An Underground Food Culture Emerges in Jerusalem

“Good coffee” in Jerusalem. “It’s sort of a misnomer,” says Jerusalem resident and former barista Emunah Weisberg “People think Israel has a great coffee culture because Israelis are always sitting in cafes. But people are actually just drinking Nescafe and poorly pulled shots of espresso.”

The Wisconsin native launched At Home Café, a weekly pop-up café that she runs outside of her home in the funky Jerusalem neighborhood Nachlaot, after enduring two years without quality coffee since moving from the U.S.

The area, which is located next to the city’s Mahaneh Yehudah market and is known for its eclectic houses filled with artists and students, has become host to a vibrant underground food scene lately.

From pop-up cafes, microbreweries and a communal living room — Nachlaot is shaping up to be a microcosm of artisan foodies, bridging the gap between good food and community. Like Weisberg, many of these businesses were founded by individuals who simply wanted to provide quality products that they couldn’t find themselves.

Weisberg uses single origin coffee, roasted in Modi’in and brews it using a Toddy — a cold brewing method that allows the course coffee grains to seep through felt for over 12 hours. The result? A sweeter, smoother coffee concentrate that can be diluted with water or milk. The café also prides itself on being a place to meet others in the community.

Baruch Paz, founder of Tiveria St. Brewery and Taco Tuesdays, had a similar idea in mind when he launched his companies — to create a space for community members to gather around good food. In this case, in his courtyard.

Frustrated with the lack of artisan beers in Jerusalem, Paz started to brew his own beer four years ago. He missed flavors like Honey Browns and Red Ales. Now, he brews on a weekly basis and serves up his Amber Ales, Pilsners and Honey Lagers at his weekly pub night.

To munch on with their beer, Paz offers his neighbors and visitors tacos. Like many artisan food makers, Paz’s tacos took hold when friends told him his tacos were so good that he should sell them. He serves up gluten free taco shells, with either meat or veggie fillings, and even a native Mexican said his salsa was too hot to handle.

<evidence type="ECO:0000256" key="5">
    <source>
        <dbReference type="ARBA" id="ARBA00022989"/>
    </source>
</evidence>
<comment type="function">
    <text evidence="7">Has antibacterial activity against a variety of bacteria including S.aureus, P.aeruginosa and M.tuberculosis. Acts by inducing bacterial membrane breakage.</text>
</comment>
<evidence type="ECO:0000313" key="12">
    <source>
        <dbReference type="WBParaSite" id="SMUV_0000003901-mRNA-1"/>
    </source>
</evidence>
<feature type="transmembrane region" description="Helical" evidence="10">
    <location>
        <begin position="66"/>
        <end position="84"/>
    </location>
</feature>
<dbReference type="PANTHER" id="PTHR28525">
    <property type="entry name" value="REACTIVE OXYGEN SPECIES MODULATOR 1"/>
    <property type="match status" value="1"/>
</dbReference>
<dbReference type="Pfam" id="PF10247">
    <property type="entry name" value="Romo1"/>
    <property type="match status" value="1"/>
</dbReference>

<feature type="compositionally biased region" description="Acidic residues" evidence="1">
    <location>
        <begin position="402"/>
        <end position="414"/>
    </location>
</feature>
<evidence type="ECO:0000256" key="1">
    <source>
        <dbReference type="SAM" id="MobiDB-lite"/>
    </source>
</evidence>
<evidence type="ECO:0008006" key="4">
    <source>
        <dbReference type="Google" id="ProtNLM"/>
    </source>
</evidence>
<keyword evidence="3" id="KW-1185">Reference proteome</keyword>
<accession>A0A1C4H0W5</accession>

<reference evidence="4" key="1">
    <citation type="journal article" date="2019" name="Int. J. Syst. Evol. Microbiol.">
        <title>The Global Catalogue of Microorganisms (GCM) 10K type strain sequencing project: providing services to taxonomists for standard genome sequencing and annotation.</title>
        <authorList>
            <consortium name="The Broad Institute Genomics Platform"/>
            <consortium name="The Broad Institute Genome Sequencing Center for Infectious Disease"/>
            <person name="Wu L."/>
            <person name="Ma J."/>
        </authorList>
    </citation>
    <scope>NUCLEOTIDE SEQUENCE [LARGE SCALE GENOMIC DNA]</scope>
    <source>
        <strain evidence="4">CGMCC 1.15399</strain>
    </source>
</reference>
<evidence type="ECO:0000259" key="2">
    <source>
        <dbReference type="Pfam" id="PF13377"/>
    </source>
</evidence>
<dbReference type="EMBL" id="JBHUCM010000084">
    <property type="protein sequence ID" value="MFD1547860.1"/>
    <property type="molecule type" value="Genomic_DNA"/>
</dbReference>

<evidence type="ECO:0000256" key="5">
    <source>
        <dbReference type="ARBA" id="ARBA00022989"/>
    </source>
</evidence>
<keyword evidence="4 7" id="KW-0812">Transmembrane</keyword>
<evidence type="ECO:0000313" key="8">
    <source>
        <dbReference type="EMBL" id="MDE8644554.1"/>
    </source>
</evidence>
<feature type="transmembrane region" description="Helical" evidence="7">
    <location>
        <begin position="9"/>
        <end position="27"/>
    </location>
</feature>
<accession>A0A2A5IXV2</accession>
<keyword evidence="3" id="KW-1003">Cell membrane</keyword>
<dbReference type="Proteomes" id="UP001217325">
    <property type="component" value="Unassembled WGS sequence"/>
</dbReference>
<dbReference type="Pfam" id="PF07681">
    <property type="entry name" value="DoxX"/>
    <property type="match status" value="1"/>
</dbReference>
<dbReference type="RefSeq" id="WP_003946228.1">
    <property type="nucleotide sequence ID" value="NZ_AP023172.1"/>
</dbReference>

His Tuesday night pub draws about 30 people and is now expanding to other neighborhoods in Jerusalem. Since the weather has been getting colder, the courtyard no longer serves as an ideal spot to gather. Instead, whoever is willing to open up their home to Baruch’s tacos and beer can host a pub night of their own.
While At Home Café and Tiveria St. Brewery are technically underground economic ventures, they’re a place for locals to gather around good food and build a stronger community.

Another more “traditional” cafe has also emerged recently in Nachlaot — Salon Shabazi. A cafe and “communal living room” established in 2011 for the residents of Nachlaot to have a place where they can sit together. As one waitress at the Salon told me, “many people don’t have living rooms in this neighborhood, so we created a communal living room where people can get together and share food and drinks.”

What started as a simple concept, has had a sizeable impact on the community. Every night young and old residents of the neighborhood gather here for coffee, dinner, clothing swaps, performances and lectures. Several items on the menu are baked goods from neighbors in the area, and there’s even a washing machine and dryer in the basement for people to use.

According to the Salon’s Facebook page, the founders wanted to make a place for the people in the neighborhood, who live a little less comfortably — yet pay a bit more — who chose this neighborhood for its authentic vibe.

Indeed, Nachlaot is certainly a hodgepodge of buildings, on top of one another. usually in bad condition and cost more than you really want to know.

But what you’ll find here is unique to all of Jerusalem. Innovators, creators, foodies. People who enjoy good food in the company of friends and neighbors and aren’t willing to settle for anything less.

At Home Cafe
29 Mitzpe St., Nachlaot, Jerusalem

Teveriah St. Brewery
17 Teveryah, Nachlaot, Jerusalem

Salon Shabazi
1 HaRav Shalom Shabazi, Nachlaot, Jerusalem

An Underground Food Culture Emerges in Jerusalem

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